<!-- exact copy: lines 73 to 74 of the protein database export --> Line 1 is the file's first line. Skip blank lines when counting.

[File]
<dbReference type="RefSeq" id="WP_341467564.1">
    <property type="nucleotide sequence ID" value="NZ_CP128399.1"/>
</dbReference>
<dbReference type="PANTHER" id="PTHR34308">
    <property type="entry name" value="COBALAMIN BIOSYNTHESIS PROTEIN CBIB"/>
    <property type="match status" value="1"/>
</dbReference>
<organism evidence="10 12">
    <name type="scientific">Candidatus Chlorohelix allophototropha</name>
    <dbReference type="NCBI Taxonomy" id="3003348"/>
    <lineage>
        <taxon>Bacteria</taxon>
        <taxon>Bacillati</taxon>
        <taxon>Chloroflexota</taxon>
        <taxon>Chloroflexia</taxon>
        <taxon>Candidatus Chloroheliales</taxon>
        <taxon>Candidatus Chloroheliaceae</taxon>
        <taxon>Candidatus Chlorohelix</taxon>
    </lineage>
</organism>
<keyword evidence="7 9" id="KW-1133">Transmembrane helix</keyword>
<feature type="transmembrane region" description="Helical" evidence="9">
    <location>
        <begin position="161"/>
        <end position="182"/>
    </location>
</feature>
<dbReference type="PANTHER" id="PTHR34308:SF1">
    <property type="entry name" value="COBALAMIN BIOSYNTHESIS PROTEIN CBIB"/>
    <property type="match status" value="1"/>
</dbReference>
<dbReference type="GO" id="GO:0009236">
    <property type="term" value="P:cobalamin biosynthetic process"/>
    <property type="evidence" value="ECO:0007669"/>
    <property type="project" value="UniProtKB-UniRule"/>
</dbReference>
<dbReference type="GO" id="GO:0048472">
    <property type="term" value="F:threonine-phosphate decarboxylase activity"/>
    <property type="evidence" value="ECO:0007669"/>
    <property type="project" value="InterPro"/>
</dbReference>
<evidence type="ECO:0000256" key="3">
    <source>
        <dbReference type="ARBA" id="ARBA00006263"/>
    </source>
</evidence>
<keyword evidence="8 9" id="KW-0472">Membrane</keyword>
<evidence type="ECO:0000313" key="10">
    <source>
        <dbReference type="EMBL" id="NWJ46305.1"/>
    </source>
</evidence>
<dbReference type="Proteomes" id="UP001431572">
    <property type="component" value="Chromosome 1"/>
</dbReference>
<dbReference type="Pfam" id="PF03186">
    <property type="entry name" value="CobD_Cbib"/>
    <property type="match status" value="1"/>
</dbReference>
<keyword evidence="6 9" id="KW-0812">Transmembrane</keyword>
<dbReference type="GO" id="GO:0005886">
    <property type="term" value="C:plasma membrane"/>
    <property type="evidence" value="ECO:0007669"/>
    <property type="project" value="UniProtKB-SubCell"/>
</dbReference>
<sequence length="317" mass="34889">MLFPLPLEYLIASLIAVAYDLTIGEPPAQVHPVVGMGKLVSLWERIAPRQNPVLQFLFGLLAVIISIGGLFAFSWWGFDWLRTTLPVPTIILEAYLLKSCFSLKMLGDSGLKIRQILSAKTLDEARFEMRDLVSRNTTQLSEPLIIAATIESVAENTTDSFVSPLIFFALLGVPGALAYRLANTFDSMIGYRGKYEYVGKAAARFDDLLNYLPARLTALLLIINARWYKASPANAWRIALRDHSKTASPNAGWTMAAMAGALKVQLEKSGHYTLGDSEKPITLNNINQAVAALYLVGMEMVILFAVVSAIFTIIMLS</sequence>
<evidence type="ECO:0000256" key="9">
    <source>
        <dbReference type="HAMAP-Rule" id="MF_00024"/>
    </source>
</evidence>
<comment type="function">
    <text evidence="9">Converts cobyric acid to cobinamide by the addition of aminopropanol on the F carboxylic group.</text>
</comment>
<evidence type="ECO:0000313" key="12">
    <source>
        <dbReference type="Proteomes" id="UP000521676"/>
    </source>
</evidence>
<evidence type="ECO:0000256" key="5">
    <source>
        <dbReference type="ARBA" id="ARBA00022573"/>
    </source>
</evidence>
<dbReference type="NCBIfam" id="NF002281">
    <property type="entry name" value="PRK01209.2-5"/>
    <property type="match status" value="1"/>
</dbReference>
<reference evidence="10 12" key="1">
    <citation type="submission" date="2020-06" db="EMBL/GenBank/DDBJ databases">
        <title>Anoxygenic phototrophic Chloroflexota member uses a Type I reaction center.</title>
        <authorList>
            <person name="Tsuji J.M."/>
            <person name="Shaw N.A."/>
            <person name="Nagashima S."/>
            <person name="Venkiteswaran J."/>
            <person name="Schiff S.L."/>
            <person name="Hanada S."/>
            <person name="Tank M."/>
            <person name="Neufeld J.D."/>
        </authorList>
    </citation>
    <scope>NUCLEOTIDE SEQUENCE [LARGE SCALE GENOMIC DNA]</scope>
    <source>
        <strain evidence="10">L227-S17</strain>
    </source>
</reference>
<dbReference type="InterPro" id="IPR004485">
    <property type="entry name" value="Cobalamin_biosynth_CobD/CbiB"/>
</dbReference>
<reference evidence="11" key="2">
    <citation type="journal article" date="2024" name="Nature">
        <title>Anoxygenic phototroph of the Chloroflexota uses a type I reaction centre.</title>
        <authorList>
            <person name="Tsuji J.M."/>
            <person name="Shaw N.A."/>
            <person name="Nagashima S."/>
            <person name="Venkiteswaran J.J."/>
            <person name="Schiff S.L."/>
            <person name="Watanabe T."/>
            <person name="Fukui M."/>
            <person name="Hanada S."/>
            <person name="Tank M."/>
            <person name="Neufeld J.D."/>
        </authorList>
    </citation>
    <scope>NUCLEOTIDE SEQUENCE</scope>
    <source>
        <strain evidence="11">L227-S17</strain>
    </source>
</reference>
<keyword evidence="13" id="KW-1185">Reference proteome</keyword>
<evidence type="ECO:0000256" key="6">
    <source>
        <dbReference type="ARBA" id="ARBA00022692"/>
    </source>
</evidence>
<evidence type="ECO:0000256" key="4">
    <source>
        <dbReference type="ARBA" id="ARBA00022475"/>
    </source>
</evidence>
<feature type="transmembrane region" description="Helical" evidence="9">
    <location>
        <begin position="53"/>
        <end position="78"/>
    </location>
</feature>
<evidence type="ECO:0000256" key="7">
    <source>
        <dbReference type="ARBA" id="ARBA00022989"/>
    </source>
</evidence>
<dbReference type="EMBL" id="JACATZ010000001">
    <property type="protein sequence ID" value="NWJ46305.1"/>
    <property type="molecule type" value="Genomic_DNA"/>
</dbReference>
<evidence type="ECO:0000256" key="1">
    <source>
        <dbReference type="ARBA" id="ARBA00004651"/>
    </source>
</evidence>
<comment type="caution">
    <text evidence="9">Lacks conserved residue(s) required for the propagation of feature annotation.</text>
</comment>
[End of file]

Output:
    <text evidence="9">Converts cobyric acid to cobinamide by the addition of aminopropanol on the F carboxylic group.</text>
</comment>